Remembering Skylab

AMERICAN’S FIRST EXPERIMENTAL space station, Skylab, was designed for long durations.

The programme objectives were twofold—to prove that humans could live and work in space for extended periods, and to expand our knowledge of solar astronomy well beyond Earth-based observations. The program was successful in all respects despite early mechanical difficulties.

Skylab was launched into Earth orbit by a Saturn V rocket on May 14, 1973. Through the use of a “dry” third stage of the Saturn V rocket, the station was completely outfitted as a workshop area before launch. Crews visited Skylab and returned to Earth in Apollo spacecraft.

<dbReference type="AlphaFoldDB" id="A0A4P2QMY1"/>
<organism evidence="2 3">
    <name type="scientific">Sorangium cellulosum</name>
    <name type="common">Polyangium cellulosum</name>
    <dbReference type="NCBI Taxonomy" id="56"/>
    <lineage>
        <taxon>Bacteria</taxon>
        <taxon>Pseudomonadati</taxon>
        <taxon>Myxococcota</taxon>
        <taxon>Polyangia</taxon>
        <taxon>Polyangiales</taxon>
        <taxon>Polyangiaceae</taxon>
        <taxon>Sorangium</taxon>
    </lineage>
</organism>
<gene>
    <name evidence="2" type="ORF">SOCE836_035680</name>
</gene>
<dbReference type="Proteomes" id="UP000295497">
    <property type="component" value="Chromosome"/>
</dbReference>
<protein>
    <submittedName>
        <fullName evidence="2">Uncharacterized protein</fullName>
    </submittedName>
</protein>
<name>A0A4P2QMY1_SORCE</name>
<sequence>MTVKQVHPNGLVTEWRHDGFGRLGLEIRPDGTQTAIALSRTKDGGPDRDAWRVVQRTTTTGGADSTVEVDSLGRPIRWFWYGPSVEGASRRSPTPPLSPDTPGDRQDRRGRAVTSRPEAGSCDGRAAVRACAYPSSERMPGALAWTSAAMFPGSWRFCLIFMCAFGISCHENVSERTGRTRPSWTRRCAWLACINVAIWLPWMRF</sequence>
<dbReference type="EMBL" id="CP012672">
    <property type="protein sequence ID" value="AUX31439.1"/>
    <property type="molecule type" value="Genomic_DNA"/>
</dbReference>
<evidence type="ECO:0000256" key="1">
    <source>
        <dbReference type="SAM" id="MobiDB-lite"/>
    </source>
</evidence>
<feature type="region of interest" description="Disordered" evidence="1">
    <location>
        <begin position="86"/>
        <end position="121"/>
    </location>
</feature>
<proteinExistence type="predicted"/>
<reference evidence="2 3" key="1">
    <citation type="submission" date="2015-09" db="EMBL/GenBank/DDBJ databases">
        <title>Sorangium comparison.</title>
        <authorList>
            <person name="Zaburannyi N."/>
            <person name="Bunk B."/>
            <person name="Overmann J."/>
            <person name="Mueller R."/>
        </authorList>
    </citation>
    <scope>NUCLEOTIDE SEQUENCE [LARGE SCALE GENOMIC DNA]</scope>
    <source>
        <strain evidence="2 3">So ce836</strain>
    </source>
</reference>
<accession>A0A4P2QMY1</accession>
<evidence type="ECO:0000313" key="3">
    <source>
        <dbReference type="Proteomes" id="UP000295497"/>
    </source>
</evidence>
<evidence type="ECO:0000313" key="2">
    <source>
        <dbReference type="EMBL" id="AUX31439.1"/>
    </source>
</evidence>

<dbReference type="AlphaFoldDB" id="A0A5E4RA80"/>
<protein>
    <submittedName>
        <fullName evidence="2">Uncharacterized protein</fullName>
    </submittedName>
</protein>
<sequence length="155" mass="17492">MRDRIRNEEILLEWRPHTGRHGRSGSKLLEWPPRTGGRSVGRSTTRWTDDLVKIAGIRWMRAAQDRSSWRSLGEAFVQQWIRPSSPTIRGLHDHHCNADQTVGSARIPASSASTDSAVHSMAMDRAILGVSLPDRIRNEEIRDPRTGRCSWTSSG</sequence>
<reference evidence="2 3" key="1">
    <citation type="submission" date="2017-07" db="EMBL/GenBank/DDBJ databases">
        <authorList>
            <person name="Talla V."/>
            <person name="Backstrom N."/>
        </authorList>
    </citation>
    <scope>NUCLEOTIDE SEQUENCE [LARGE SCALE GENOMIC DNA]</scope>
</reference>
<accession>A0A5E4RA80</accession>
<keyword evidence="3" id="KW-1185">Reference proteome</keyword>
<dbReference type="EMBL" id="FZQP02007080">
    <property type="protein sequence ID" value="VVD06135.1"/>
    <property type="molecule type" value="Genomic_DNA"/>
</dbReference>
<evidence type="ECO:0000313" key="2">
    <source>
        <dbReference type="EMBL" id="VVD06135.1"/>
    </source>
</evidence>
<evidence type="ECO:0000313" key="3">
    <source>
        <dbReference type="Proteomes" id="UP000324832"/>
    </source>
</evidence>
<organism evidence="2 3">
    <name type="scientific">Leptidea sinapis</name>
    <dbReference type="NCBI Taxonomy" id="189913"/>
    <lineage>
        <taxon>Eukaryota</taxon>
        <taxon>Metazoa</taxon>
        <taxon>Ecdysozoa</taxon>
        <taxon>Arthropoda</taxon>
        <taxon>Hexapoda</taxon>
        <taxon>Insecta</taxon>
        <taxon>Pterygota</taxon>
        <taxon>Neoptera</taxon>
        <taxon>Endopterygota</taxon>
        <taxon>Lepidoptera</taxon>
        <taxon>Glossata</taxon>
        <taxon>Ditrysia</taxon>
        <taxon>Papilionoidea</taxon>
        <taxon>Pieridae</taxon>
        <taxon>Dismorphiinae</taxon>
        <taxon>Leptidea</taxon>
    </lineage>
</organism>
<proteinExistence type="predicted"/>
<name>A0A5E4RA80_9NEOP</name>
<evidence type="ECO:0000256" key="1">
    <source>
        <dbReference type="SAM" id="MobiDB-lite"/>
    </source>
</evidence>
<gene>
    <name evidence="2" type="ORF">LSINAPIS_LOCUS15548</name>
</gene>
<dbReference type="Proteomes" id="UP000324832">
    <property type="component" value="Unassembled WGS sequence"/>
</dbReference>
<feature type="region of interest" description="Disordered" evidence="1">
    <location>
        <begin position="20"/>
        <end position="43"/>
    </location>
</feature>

Three, three-man crews occupied the Skylab workshop for a total of 171 days and 13 hours. It was the site of nearly 300 scientific and technical experiments, including medical experiments on humans’ adaptability to zero gravity, solar experiments and detailed Earth resources experiments.

The empty Skylab spacecraft returned to Earth on July 11, 1979, scattering debris over the Indian Ocean and the sparsely settled region of Western Australia.

Adapted from information issued by NASA.

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